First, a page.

Unfortunately, racing success didn't boost the carmaker's balance sheet, seemingly never far from collapse, Maserati rolled out some truly stunning cars even if they were not technically advanced. Launched in 1962, the Mexico is a perfect example of "adequate" engineering, dressed in Vignale bodies fitted with 4.2-liter Tipo V8s might have seemed the perfect blend of performance and style. However, beneath the skin, Maserati was still reliant on live rear axles and leaf springs, a design that remained until the Bora arrived in 1971.
Both revolutionary and evolutionary at launch, Chevrolet's seventh incarnation of the Corvette continued the tradition of the body on frame construction. A more aggressively styled body shell still constructed from fiberglass riding atop a load-bearing steel chassis.
Originally, Chevrolet had planned to introduce the C7 as a mid-engine layout, eventually reverting to what they knew best, big V8 engines up-front driving the rear wheels. Stingray models featuring 6.2-liter LT1 V8s were offered with either a 7-speed manual or 6-speed paddle shift semi-automatic. Despite the modern makeover, it might come as a surprise to learn the Corvette, despite using double wishbones front and rear, eschewed coilovers in favor of a transversely mounted composite leaf spring set-up.
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Typically, crossover SUVs use a double-wishbone and coil-over set up to deliver the best compromise between on-road and off-road ability. None of which matters to your average XC90 owner, who will never tackle anything more treacherous than a heavy downpour or snow flurry.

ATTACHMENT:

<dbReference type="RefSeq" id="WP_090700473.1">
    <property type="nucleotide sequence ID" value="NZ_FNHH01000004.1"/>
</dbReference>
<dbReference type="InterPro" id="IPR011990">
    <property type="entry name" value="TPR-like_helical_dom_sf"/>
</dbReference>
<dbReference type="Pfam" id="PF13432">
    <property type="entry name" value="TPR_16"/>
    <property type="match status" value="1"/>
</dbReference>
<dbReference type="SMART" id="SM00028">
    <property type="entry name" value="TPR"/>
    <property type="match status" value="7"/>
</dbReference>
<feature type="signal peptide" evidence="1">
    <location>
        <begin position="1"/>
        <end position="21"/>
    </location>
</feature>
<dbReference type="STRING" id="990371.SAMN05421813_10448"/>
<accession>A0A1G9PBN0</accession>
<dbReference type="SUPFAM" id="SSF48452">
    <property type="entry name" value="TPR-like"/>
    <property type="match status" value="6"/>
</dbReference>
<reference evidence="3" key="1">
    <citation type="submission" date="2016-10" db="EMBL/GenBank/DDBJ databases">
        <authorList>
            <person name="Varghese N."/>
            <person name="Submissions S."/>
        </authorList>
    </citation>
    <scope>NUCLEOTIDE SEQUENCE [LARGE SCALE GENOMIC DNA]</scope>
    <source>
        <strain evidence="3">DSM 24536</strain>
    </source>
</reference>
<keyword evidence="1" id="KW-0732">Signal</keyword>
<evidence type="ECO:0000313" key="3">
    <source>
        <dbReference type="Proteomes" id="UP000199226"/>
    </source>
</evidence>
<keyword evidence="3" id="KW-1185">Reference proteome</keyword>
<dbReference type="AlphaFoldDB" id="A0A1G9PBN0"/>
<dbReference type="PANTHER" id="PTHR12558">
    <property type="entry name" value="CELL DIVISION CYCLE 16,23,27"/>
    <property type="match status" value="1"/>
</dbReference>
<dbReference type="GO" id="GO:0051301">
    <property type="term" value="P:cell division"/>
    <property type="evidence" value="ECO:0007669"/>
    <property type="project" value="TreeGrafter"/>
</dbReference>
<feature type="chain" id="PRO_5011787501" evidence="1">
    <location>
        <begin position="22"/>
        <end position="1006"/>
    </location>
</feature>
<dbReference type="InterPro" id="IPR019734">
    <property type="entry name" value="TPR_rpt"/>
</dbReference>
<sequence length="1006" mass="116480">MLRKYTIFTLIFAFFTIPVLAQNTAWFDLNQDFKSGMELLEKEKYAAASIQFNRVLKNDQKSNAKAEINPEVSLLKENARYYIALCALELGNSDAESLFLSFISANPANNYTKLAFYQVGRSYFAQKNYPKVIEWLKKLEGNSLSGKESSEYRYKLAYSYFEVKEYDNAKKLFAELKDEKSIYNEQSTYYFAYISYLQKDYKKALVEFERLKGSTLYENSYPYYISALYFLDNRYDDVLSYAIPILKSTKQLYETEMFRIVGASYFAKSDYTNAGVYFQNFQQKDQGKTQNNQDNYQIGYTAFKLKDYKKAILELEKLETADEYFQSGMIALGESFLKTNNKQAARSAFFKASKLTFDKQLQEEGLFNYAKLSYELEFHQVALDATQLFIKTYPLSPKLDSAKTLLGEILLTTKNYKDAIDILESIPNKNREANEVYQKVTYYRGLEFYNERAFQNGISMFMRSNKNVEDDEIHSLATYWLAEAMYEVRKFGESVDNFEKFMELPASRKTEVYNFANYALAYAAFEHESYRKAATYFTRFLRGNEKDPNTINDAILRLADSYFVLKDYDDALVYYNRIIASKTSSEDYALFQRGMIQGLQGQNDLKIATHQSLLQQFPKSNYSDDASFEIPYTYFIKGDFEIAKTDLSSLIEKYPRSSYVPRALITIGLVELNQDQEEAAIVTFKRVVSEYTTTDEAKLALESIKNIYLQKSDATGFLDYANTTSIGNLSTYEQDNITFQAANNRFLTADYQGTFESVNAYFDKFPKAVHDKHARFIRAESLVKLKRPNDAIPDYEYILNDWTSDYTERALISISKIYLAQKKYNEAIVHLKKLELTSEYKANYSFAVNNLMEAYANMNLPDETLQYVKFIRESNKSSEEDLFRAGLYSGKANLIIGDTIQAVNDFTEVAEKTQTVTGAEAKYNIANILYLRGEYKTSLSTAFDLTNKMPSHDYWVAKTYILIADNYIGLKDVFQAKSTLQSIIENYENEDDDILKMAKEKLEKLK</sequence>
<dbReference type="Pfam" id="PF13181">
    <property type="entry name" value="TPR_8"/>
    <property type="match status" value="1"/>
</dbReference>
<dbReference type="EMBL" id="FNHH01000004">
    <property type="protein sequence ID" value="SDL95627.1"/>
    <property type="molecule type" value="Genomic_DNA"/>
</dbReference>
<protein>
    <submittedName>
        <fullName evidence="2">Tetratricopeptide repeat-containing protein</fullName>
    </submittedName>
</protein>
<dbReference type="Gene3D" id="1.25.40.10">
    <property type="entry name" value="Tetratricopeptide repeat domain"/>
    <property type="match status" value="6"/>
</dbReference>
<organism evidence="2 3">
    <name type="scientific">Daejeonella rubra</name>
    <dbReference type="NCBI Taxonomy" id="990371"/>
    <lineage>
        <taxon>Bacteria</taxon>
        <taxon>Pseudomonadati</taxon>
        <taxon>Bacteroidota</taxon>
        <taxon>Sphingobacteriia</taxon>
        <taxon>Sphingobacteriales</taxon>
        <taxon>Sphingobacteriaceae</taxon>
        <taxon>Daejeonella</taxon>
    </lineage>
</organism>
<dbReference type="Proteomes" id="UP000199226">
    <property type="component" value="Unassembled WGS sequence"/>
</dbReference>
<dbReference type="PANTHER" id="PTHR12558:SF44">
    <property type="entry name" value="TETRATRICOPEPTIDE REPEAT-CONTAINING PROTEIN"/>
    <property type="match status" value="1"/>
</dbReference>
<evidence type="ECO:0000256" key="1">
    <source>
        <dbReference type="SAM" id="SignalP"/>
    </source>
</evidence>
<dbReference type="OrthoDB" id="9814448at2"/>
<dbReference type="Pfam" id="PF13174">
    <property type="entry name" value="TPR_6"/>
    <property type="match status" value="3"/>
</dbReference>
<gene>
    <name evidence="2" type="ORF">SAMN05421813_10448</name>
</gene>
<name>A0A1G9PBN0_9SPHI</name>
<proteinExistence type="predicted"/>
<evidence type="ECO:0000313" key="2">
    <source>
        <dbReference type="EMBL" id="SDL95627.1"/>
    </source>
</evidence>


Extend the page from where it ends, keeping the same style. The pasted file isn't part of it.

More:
Volvo, the ever safety-conscious Swedish carmaker, takes a different approach. Coils the defacto standard upfront with the ears kept in check by a single transfer composite material leaf spring. Volvo claims a lighter, more compact installation with the bonus of improved NVH levels.
Simplicity, strength, and reliability, all major selling points of a leaf spring set-up off-road, some of best-offroader used leaves to excellent effect including Land Rover Series 1, Willys Jeep, and Toyota's own Landcruiser FJ, all icons in their time. While Land Rover and Jeep have moved on, it might come as a surprise that until 2021 Toyota still uses a live rear axle and leaf spring configuration.
All that changes for 2022 Tundra buyers, coil-overs, and wishbones promising a greater level of axle control and articulation for off-road escapades, while on-road delivering a more comfortable ride.
If you have $35,000 burning a hole in your pocket, you could actually buy a used supercar.
Raised in a car-obsessed environment from an early age ensured a keen interest in anything car-related. first and foremost an F1 fan, but also an avid follower of other motorsports. Professional background working closely with a well established UK based Supercar manufacturer in recent years.